Along with palm trees and sunsets, dolphin sightings provide some of the most iconic images to Florida residents. There are very few things more exciting than spotting a dolphin in the wild – and the Sarasota area offers some of the best opportunities to do just that. There are several species of dolphin that call the waters surrounding downtown and Siesta Key home. In this article, we discuss the Sarasota Bay dolphins and share a few little-known facts about these beloved creatures.

Bottlenose Dolphins in Sarasota Bay

Sarasota Bay is known as the “Dolphin Capital of the World,” as it provides a habitat to a large resident population of bottlenose dolphins. These intelligent and friendly marine animals are often spotted in the Bay and have been studied for over 50 years by the Sarasota Dolphin Research Program. During the spring and summer months, mother dolphins and their calves are often seen in these shallow waters – the babies enjoy an abundant diet of pinfish, pigfish, and striped mullet. The coastal waters also offer safety for the youngest dolphins, protecting them from potential predators in deeper waters.

Sarasota Bay’s dolphins live in an established and permanent community, and they remain within specific geographical boundaries. The research program has tracked their family lines, favorite companions and frequent hangouts, as well as what they like to eat. There are currently approximately 170 dolphins living full-time in Sarasota Bay.

Did You Know? Through research and educational outreach, Sarasota’s Mote Marine Laboratory and Aquarium provides invaluable insights into our resident dolphins’ behavior and brings awareness to the need for conservation.

5 Fascinating Facts About Sarasota Bay Dolphins

Dolphins are fascinating to observe in their natural habitat, but there are many more incredible things to know about our most popular residents.

  1. Do dolphins recognize each other? Yes, they do! Bottlenose dolphins are highly intelligent, and they recognize themselves and members of their group as individuals with separate identities. They each have a recognizable signature whistle that functions as a “name.” These abilities are very rare within the animal kingdom.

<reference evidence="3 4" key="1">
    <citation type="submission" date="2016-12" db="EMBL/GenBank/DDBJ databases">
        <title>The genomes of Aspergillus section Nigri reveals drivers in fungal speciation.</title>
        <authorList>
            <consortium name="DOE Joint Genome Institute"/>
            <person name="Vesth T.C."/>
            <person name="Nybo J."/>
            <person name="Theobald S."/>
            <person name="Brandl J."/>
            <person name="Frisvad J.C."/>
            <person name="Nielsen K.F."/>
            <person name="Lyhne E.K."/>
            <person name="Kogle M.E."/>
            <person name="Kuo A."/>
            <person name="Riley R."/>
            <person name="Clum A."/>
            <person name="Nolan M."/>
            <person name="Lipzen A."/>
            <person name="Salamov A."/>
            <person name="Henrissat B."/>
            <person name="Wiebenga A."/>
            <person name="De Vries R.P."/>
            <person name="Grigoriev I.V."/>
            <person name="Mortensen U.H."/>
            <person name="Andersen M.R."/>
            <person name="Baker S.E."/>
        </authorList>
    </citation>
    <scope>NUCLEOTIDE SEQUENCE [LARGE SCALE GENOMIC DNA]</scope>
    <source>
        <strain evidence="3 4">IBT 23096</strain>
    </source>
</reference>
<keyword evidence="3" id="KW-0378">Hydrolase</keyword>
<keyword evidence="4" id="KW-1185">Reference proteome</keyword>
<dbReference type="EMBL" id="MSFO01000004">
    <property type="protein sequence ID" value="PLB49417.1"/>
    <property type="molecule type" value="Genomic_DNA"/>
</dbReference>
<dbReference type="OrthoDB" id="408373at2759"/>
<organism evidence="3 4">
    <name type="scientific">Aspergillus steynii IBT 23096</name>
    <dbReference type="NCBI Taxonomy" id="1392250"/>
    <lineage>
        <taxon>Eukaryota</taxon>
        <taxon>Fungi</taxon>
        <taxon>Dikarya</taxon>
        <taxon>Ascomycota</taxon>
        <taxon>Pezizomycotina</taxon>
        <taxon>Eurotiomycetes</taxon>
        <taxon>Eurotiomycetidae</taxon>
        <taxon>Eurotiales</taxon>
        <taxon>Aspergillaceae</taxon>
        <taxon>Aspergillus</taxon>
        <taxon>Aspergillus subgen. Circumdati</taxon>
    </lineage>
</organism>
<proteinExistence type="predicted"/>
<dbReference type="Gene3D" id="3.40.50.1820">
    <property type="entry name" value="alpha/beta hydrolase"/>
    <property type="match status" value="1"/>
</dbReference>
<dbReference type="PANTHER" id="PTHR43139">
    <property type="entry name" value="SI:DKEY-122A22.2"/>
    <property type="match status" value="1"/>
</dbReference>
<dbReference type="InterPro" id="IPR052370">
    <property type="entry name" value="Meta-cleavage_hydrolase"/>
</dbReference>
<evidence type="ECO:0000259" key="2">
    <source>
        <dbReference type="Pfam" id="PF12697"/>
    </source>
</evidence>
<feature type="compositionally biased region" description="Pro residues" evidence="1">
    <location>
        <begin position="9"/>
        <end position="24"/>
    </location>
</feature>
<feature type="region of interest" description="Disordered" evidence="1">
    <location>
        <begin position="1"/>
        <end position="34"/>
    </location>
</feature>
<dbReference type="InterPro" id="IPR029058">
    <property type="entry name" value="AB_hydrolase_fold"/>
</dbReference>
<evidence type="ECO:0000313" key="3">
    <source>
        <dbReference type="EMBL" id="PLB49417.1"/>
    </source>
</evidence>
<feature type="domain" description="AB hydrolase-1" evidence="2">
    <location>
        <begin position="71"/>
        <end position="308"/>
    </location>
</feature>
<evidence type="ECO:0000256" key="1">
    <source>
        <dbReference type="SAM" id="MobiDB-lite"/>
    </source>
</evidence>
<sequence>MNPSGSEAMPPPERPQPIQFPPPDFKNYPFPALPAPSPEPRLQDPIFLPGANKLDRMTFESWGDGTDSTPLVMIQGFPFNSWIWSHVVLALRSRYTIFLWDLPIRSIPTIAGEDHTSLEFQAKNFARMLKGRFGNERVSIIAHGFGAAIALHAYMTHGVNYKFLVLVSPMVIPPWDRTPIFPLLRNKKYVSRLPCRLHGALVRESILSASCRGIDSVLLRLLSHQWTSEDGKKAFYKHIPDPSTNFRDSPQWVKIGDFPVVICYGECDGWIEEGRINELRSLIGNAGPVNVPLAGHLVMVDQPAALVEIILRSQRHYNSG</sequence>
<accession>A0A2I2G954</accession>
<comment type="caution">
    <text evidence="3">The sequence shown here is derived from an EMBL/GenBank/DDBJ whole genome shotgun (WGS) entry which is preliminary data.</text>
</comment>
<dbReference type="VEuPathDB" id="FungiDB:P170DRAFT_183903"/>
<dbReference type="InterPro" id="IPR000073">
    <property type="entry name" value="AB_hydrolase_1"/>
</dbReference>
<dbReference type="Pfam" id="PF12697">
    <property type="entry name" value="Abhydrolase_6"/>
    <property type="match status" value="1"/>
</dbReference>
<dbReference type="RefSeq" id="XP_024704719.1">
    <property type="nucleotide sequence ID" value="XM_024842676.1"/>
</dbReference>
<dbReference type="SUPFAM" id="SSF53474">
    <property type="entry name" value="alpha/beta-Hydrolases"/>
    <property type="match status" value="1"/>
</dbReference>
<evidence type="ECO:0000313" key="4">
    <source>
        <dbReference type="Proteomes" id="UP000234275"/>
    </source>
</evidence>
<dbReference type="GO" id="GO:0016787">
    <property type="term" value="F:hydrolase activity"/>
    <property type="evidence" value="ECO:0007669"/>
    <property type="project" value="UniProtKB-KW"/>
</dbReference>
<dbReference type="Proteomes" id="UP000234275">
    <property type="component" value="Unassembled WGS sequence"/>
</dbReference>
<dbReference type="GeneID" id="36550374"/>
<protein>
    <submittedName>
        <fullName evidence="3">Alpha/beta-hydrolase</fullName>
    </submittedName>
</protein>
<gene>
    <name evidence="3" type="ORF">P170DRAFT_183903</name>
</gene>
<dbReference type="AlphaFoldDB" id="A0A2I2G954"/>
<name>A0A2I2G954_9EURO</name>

2. How do dolphins find food? Bottlenose dolphins love the mullet found in Sarasota and Siesta Bey waters but also prefer pinfish, pigfish, spot, toadfish, ladyfish & sea trout. Dolphins have the ability to locate their prey simply by listening. Many of the dolphins’ primary prey species make some type of sound — whether the pinfish grinding its teeth or the mullet jumping into the air and creating audible splashes. Amazingly, dolphins can even hear and track prey as they contract their swim bladders when moving through the water.
  3. Are dolphins good parents? Although dolphins tend to stay with the same group – and can recognize one another – only the female of the species is interested in their young. Juvenile dolphins stay with their mom for up to 6 years, while their father does not participate. Dolphins also do not mate for life, so the baby dolphin is only raised by its mother. Babies are most commonly born in May and June – but because of their close relationship, you may see mother and baby pairs throughout the year.
  4. How do dolphins swim so quickly and gracefully? Dolphins’ tails comprise over 40 percent of their overall body length. Horizontal tail flukes utilize up-and-down strokes to propel the dolphin through the water. Pectoral (side) fins help the animal steer, and dorsal (back) fins stabilize them as they race through the Bay.
  5. How long do dolphins live? The lifespan of a dolphin can reach 50 years or more. The oldest living documented dolphin was a female known to researchers as Nicklo. The dolphin, who lived in Sarasota Bay, reached 67 years old.

Seeing Sarasota Dolphins in the Wild

Dolphins are often spotted playing off the coast of Siesta Key Beach or cruising through residential canals. Many people have seen dolphins while kayaking through our waters – and because there are so many documented dolphins living in Sarasota Bay, that is a fantastic place to look for them.

Call Ride and Paddle today to learn more about our Sarasota Bay kayak tours.